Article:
Fearless Vampire Killers are an honest, death pop band who claim to be living in a cramped two-bedroom flat in London. Well, after the release of their new album ‘Militia Of The Lost’, hopefully they might be able to afford a three bed. Originating from somewhere called the Waveney Valley, which apparently is on the border between Norfolk and Suffolk, the band moved to London in hopes that somewhere, someday, someone might notice them. That day is today.
First there was the KISS Army, then the BVB Army, and in a few years time you’ll be seeing the FVK Army. Not only is this make-up wearing, head banging, plate smashing band exceptionally good at delivering deep, sleazy beats which is nothing but obvious in tracks such as ‘Could We Burn, Darling?’ and ‘Bow Ties And Dead Guys’, but these renegades and misfits create music that unite people and bring everyone who resembles an outcast together as one.
Opening track ‘Necromania’ is a song that sounds like something Fall Out Boy would write after being tortured by Satan himself. This song kicks off the album with a booming start, with wild guitars and flawless vocals, then bringing it down with a random but tasteful leisurely reggae bridge.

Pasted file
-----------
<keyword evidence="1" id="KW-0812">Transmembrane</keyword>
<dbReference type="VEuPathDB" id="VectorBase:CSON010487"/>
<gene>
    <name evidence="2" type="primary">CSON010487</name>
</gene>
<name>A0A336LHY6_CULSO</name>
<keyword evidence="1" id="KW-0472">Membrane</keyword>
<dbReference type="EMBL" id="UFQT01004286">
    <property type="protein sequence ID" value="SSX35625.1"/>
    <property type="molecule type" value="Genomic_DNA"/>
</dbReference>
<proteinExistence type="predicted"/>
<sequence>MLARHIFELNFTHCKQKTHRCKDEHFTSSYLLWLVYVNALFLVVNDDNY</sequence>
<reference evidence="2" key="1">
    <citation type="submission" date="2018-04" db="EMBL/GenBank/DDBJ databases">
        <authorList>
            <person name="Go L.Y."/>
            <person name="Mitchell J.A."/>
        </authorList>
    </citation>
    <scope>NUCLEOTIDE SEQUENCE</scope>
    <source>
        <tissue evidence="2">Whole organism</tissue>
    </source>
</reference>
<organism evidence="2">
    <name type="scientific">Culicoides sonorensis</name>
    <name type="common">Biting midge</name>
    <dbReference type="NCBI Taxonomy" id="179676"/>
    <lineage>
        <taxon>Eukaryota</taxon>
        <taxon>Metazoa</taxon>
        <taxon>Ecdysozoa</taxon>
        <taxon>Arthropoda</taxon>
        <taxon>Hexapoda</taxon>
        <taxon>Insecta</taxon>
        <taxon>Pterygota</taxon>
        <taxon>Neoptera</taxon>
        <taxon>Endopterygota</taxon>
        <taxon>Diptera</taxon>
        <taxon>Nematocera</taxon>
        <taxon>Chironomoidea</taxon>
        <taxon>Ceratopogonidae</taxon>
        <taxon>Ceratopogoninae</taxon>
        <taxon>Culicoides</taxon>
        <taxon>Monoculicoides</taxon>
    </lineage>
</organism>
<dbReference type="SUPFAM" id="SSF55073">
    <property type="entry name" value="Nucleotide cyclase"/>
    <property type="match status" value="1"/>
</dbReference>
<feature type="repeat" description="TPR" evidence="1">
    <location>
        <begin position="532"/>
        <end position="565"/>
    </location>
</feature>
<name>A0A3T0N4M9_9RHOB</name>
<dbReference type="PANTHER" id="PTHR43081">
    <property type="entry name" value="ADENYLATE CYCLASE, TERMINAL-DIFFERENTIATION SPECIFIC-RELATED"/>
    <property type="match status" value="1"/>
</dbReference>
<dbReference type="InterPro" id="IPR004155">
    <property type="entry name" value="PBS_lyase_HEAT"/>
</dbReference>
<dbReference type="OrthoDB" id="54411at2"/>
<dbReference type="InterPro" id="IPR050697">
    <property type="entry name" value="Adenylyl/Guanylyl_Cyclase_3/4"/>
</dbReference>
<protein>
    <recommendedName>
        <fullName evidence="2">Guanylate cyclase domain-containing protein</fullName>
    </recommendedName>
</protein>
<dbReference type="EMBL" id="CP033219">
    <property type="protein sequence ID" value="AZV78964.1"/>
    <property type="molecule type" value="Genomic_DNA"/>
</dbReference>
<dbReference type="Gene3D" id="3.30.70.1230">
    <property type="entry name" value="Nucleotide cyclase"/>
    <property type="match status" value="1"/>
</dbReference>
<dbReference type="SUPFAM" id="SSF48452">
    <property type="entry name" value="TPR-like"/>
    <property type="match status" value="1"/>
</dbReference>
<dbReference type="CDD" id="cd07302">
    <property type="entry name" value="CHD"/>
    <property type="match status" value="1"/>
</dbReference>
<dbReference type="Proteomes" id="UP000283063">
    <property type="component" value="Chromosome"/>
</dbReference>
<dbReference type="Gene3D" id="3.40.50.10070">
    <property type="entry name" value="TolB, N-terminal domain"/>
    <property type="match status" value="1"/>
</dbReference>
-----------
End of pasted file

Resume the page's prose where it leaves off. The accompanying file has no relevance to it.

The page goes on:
‘Concede. Repent. Destroy.’ and ‘Palace In Flames’ sound like poppier versions of Avenged Sevenfold. If My Chemical Romance never released ‘The Black Parade’, this is what the output would be. Songs like ‘The Pleasure Of The Pain’ and ‘At War With The Thirst’ enhance a heavier, punchier influence with rumbling bass lines and booming drum beats over the reckless vocals.
If you’re one of those people who USED to like My Chemical Romance and Funeral For A Friend before they went all mainstream, then you’ll be pleased to find Fearless Vampire Killers. This album is a blast from the past to anyone who once grew up wearing three studded belts at one time and one converse a different colour from the other.
This old school pop-rock “emo” grunge music is something that until recently was presumed dead. But FVK have brought it back, but only what was fun and fundamental about it – they left those god awful emotional lyrics behind… thank god.
Written by Louisa Smith